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People & Events: Antonio López de Santa Anna (1794-1876)
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Santa Anna Antonio López de Santa Anna is perhaps one of the most colorful figures of the nineteenth century. Having served as president of Mexico eleven times, the self-proclaimed "Napoleon of the West" became indelibly associated with much of that country's tumultuous and unstable history. He figures in American history, too, in the story of the Texas Revolution and most notably, his defeat of the rebel forces at the Alamo.

Early Lessons in Brutality
Santa Anna was born in 1794 to a middle-class family in Jalapa, in Vera Cruz. He joined the Spanish infantry as a cadet at sixteen years of age. Santa Anna followed General Joaquin de Arredondo to San Antonio de Béxar where many of the local citizens, including the Navarro and Ruiz families, were rebelling against Spain. With brutal force, Arredondo defeated the rebels at the Battle of Medina in 1813 and executed all who had been involved in the insurrection. The commander imprisoned the women of San Antonio in a place called La Quinta and forced them to serve his troops. According to San Antonio lore, Santa Anna, who was quartered in the Navarro home, committed an act of indiscretion toward one of the Navarro women. By the time Arredondo's army left San Antonio, the town had been devastated by battle and pillage. Historians believe that Santa Anna was significantly influenced by Arredondo's strategy of total warfare.

Defection
In March of 1821, deep in the throes of a battle against Mexican revolutionary forces, Santa Anna suddenly changed loyalties. Perhaps anticipating the Mexican victory, the young lieutenant thought it more advantageous to join the rebel cause. In any event, his defection from the Spanish army earned him the promotion of a full rank in the Mexican camp.

Mexican Hero
Antonio Lopez de Santa Anna Despite his meteoric rise in the military, it was his defeat of an invading Spanish force at Tampico Bay that made Santa Anna a national hero. Espousing a federalist platform, he was able to secure the Mexican presidency in 1833. Once in power, without warning, he switched to a Centralist regime, placed the hombres de bien -- the landed aristocracy -- in power, and formed a new Congress that dissolved the state legislatures, limited state militias, and abrogated the federal Constitution of 1824.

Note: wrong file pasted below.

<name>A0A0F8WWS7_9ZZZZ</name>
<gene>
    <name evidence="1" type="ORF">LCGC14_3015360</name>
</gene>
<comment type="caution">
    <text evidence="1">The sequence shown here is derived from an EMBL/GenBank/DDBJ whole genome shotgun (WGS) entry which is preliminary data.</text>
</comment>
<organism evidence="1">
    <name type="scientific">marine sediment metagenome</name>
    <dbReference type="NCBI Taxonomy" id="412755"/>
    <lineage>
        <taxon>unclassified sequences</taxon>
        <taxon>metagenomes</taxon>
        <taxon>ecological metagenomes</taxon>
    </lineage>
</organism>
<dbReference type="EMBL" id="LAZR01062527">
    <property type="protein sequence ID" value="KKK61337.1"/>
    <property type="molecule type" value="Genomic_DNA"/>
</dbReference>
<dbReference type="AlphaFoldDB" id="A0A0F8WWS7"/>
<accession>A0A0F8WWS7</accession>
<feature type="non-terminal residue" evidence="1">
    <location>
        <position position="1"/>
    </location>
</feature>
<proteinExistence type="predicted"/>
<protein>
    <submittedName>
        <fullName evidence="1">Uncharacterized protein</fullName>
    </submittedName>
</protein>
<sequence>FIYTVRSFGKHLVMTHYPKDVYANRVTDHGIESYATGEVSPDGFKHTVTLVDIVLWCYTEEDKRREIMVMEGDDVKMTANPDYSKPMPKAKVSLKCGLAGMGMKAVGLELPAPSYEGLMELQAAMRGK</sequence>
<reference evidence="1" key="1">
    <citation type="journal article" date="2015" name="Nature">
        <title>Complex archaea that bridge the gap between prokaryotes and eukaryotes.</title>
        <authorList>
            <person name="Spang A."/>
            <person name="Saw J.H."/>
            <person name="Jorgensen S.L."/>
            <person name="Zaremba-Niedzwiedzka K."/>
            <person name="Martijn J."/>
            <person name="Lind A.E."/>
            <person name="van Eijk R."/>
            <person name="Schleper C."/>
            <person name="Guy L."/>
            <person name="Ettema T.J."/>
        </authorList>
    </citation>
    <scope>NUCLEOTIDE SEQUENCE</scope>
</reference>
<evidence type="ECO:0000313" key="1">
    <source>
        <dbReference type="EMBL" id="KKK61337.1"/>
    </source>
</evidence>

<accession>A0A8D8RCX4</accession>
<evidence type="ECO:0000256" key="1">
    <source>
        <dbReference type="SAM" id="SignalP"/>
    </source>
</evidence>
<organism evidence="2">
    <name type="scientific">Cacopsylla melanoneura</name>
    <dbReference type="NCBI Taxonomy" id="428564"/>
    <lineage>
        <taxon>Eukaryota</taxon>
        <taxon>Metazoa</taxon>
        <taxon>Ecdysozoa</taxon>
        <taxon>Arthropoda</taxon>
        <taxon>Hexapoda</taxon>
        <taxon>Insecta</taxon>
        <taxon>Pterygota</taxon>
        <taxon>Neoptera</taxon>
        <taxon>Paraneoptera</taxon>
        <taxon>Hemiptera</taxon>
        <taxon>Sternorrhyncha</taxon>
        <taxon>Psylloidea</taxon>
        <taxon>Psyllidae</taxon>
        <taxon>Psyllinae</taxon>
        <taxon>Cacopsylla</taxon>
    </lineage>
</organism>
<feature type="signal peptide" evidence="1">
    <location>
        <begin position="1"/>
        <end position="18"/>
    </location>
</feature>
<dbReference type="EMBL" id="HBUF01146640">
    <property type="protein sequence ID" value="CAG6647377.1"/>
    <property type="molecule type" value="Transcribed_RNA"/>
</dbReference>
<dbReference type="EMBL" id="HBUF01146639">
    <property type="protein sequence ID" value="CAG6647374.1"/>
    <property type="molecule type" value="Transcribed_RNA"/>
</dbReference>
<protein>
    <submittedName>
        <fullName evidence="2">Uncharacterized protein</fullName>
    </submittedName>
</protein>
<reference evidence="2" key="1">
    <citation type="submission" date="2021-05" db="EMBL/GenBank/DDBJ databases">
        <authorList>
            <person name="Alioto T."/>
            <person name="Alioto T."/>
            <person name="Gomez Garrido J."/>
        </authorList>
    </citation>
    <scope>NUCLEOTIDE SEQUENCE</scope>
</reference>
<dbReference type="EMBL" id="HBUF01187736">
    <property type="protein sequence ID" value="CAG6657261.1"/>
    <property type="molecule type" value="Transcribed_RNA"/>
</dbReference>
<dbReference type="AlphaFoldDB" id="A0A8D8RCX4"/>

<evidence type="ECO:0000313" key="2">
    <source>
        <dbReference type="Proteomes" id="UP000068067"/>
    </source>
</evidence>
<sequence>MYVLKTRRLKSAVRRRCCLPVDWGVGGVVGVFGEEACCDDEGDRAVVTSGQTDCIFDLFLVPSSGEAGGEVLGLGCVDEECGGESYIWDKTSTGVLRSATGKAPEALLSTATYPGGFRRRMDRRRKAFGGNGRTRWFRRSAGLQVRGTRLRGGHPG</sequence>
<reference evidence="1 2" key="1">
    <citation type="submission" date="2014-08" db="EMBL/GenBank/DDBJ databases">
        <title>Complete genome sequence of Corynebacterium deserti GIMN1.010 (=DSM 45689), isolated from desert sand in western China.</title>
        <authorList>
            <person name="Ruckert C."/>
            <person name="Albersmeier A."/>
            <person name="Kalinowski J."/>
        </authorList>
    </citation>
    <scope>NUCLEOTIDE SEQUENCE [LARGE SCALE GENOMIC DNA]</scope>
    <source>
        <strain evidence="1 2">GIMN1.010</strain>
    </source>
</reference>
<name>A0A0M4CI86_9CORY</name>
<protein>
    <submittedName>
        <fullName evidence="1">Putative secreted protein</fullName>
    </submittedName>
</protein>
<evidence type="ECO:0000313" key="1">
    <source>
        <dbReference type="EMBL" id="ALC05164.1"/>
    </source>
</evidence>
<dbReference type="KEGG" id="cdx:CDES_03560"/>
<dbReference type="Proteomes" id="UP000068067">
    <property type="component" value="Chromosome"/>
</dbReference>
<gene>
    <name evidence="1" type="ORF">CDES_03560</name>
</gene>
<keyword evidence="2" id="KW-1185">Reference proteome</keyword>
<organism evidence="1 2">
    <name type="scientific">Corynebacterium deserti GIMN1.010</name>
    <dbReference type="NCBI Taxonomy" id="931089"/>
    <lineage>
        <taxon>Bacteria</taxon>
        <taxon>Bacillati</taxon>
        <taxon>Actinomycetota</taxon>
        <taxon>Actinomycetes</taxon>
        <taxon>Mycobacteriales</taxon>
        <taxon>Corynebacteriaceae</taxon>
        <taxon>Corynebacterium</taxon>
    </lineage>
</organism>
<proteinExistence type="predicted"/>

Grueling March
News of the regime change quickly brought protest. Rebellions broke out in Zacatecas and in Texas. By May of 1835, Santa Anna had assembled his "Army of Operations" and marched them to Zacatecas, where he brutally defeated the rebels, ordered the execution of all Anglos who were involved in the revolt, and destroyed the city. He then marched the army to Béxar, the political center of Texas. Modeling his trek on Napoleon's march through Russia, Santa Anna rationalized that despite the grueling demands of a four-hundred-league march through inhospitable terrain, the inhabitants of the province would welcome them and offer support. The army was soon to fall victim to scarce supplies, Indian attack, sickness, and the harsh climate. The blizzard of 1836 alone was enough to cause the loss of many Mexican soldiers.

The Alamo
Nevertheless, the Army of Operations reached San Antonio in February of 1836. The nearly 1,800 Mexican troops far outnumbered the band of 188 men who had retreated into the Alamo compound. A twelve-day siege ended in a bloody battle on March 6 in which Santa Anna and his army captured the Alamo. All of the defenders were killed; the Mexican army sustained nearly 600 casualties.

San Jacinto
Antonio Lopez de Santa Anna After another violent defeat of rebel forces at Coleto, Santa Anna moved on to fight Sam Houston's Texas rebel forces at San Jacinto. Caught in an unexpected attack by Houston's men, including Juan Nepomuceno Seguin's company of Tejanos, the rebels beat the Mexican army on April 21, 1836. After being captured the next day, Santa Anna surrendered to Houston and recognized Texas independence.

Later Years
Santa Anna's later years were also filled with military exploits. He participated in the defense of Mexico against the French in the "Pastry War" of 1838. After tricking the Americans into sending him back to Mexico, he led the Mexican army against Americans during the Mexican-American War. In the north of Mexico, he nearly defeated U.S. forces at Buena Vista before he was bested by General Zachary Taylor's army. He then turned south and led the fight against General Winfield Scott's army between Vera Cruz and Mexico City, losing the critical battle of Cerro Gordo along the way. He returned to the presidency again in 1853 only to squander away lands in southern Arizona and New Mexico, known as the "Gadsden Purchase," to the United States. Banished in 1855, he returned to Mexico in 1874 only after relinquishing politics. He wrote his memoirs and died quietly in 1876.



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